WASHINGTON • Two Nasa astronauts who rode to the International Space Station aboard SpaceX’s new Crew Dragon were heading home for splashdown in the Gulf of Mexico yesterday, capping a two-month voyage that marked the US space agency’s first crewed mission from home soil in nine years.
Crew Dragon Endeavour decoupled from the orbital station at 7.35pm Eastern Standard Time last Saturday carrying US astronauts Bob Behnken and Doug Hurley ahead of the splashdown off Pensacola, Florida – the first procedure of its kind in a privately built space capsule.
“It’s been a great two months, and we appreciate all you’ve done as a crew to help us prove out Dragon on its maiden flight,” Mr Hurley told the remaining US station crew member Chris Cassidy, as the Crew Dragon autonomously eased away from its docking port to begin the 21-hour journey home.
Nasa and SpaceX – monitoring the crew’s return from Houston, Texas and SpaceX’s headquarters in Hawthorne, California – had last week ruled out splashdown options in the Atlantic owing to Tropical Storm Isaias, expected to churn alongside Florida’s east coast as a hurricane in the coming days.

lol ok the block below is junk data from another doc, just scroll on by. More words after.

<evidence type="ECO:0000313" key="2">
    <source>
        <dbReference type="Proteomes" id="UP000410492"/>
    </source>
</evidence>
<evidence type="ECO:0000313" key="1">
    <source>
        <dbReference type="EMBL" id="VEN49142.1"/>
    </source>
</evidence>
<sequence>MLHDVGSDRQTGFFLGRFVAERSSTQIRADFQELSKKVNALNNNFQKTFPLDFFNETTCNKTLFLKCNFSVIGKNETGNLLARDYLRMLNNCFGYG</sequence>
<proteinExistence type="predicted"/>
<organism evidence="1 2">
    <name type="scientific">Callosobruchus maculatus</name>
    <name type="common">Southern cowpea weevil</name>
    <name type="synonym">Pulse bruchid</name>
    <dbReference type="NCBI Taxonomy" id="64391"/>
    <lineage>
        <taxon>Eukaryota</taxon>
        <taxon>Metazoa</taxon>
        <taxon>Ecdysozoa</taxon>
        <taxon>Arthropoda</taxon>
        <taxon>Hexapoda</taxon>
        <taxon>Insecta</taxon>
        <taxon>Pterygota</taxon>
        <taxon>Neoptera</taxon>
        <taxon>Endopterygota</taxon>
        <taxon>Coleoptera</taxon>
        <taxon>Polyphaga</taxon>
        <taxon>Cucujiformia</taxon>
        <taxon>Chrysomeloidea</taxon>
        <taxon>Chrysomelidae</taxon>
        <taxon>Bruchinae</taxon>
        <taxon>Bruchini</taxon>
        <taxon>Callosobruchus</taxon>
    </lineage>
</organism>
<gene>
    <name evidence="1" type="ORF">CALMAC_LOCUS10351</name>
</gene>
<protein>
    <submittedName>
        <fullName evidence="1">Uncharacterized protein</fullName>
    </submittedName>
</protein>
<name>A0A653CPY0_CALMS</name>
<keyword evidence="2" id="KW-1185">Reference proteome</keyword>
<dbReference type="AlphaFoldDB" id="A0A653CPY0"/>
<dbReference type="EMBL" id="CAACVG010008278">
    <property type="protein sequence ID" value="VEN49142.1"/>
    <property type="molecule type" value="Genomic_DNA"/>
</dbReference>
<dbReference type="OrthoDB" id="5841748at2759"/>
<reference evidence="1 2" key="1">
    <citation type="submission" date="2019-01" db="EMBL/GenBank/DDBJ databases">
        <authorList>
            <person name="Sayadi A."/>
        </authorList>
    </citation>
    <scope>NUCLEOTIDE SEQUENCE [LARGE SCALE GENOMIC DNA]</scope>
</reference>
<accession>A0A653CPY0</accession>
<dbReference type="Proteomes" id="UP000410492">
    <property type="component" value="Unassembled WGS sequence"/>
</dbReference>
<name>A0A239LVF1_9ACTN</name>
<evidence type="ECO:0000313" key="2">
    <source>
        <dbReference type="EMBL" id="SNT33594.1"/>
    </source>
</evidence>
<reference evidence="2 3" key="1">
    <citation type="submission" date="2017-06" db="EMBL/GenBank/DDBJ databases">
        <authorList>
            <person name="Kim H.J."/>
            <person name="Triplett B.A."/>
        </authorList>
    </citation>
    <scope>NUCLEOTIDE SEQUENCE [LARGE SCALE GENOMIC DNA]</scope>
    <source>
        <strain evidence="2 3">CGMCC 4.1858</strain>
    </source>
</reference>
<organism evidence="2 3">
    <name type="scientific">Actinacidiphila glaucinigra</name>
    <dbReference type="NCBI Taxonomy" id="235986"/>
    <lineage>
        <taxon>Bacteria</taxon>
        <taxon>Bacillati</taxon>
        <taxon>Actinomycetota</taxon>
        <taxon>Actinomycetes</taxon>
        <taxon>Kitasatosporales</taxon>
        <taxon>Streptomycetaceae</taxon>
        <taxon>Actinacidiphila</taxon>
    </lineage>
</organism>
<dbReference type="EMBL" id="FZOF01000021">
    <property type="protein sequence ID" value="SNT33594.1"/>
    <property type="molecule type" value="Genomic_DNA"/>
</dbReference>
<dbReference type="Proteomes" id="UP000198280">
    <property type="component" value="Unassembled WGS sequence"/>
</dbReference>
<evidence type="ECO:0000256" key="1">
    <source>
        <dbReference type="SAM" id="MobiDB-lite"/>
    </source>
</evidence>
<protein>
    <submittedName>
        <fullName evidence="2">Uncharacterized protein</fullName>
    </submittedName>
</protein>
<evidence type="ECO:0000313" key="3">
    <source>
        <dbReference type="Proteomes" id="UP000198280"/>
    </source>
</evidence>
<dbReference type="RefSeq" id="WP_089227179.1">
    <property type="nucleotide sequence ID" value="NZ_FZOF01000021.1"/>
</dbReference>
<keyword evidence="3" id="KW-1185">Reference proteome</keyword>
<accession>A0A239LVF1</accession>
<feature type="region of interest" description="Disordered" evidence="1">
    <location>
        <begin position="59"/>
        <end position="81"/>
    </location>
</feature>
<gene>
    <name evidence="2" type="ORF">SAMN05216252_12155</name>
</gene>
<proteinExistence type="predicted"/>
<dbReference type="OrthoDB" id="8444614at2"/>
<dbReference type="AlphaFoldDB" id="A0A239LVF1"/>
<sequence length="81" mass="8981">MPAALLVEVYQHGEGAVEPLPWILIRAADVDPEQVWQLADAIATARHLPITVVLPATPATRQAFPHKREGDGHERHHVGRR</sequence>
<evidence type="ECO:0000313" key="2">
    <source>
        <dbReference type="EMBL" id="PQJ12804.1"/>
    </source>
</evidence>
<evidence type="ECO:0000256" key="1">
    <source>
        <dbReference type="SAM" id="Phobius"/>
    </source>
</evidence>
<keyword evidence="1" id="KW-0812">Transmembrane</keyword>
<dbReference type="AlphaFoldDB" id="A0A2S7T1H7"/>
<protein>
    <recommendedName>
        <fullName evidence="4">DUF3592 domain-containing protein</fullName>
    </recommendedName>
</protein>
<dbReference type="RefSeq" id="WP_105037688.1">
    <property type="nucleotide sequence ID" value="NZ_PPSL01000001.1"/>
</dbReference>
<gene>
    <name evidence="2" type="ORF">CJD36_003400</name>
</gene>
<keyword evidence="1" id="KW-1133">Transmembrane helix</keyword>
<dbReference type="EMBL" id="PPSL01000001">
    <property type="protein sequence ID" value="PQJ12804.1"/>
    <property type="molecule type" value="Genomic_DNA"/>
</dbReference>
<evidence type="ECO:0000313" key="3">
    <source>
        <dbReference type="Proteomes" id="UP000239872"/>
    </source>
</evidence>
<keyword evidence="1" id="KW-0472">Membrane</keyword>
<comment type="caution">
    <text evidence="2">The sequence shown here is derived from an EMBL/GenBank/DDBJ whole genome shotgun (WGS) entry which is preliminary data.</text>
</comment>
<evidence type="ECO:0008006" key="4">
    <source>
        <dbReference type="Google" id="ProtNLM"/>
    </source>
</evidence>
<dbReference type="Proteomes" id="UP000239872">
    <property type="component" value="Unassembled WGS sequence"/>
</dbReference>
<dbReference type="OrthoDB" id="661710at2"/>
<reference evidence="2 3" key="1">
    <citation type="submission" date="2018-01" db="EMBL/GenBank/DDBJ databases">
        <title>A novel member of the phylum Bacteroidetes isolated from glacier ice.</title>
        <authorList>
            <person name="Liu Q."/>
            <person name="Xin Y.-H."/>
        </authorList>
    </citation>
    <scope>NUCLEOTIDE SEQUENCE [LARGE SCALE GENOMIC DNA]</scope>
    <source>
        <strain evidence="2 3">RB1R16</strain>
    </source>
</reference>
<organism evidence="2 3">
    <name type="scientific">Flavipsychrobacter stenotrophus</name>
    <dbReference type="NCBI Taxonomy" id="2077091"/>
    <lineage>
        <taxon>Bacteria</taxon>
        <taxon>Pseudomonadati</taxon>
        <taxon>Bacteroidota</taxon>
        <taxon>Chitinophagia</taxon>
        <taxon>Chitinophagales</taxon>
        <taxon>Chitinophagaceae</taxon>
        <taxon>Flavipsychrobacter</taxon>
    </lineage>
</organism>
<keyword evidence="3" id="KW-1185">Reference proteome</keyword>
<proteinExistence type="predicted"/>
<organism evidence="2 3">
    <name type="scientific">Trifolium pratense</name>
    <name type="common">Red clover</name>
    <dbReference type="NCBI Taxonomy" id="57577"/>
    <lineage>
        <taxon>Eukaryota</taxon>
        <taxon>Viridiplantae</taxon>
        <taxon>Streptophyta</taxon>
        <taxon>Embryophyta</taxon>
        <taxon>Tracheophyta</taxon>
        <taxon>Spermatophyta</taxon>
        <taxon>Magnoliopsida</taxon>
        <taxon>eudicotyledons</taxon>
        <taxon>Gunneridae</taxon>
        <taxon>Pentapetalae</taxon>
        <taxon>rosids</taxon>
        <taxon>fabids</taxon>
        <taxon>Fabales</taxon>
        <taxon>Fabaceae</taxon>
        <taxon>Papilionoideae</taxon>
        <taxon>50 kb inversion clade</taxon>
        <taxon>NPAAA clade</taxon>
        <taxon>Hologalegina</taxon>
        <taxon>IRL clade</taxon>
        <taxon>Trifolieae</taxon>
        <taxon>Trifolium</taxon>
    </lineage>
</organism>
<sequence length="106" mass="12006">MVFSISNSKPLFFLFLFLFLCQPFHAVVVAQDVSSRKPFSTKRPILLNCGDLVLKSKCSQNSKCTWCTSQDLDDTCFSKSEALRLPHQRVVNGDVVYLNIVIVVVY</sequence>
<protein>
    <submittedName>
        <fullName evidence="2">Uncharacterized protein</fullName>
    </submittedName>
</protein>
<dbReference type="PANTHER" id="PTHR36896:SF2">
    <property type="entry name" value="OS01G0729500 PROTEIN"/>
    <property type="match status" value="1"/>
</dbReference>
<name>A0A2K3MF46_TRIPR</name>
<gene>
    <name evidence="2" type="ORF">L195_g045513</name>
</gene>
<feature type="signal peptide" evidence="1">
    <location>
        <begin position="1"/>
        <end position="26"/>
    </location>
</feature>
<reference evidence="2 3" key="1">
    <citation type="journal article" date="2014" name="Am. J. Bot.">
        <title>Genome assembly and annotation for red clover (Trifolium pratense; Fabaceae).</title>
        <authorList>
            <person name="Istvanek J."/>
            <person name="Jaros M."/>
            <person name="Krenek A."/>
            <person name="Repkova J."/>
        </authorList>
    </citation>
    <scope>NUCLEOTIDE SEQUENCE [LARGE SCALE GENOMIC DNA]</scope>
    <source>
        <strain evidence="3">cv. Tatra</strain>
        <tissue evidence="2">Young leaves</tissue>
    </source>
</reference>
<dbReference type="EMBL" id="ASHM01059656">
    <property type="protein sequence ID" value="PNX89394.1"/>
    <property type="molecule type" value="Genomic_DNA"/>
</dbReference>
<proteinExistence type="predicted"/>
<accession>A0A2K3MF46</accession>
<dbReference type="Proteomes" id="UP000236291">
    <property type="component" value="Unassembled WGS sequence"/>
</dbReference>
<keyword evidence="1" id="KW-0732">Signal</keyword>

Upon a successful splashdown at 2.48pm Eastern Standard Time yesterday, the spacecraft would have completed its final key test to prove it can transport astronauts to and from space – a task SpaceX has accomplished dozens of times with its cargo-only capsule, but never before with humans aboard.
“The hardest part was getting us launched, but the most important part is bringing us home,” Mr Behnken said during a farewell ceremony early last Saturday aboard the space station.
Billionaire entrepreneur Elon Musk’s SpaceX became the first private company to send humans to orbit on May 31, with the launch of Mr Behnken and Mr Hurley, who would have spent more than two months in the space station upon returning.
The mission marked the first time the National Aeronautics and Space Administration has launched humans from US soil since its shuttle programme retired in 2011. Since then, the United States had relied on Russia’s space programme to launch its astronauts to the space station.
Nasa officials have said the Crew Dragon, an acorn-shaped pod that can seat up to seven astronauts, has been in a “very healthy” condition since docking to the space station, where astronauts have been conducting tests and monitoring how the spacecraft performs over time in space.
Mr Behnken and Mr Hurley would have had a few hours for sleep during their journey home in the capsule, which gradually decreased its orbital altitude through a series of automated thruster firings.
“They’ve got plenty of food and water aboard the spacecraft,” SpaceX engineer Siva Bharadvaj said during a live streaming of the undocking.
Nasa, aiming to galvanise a commercial space marketplace, awarded nearly US$8 billion (S$11 billion) to SpaceX and Boeing collectively in 2014 to develop duelling space capsules, experimenting with a contract model that allows the space agency to buy astronaut seats from the two companies.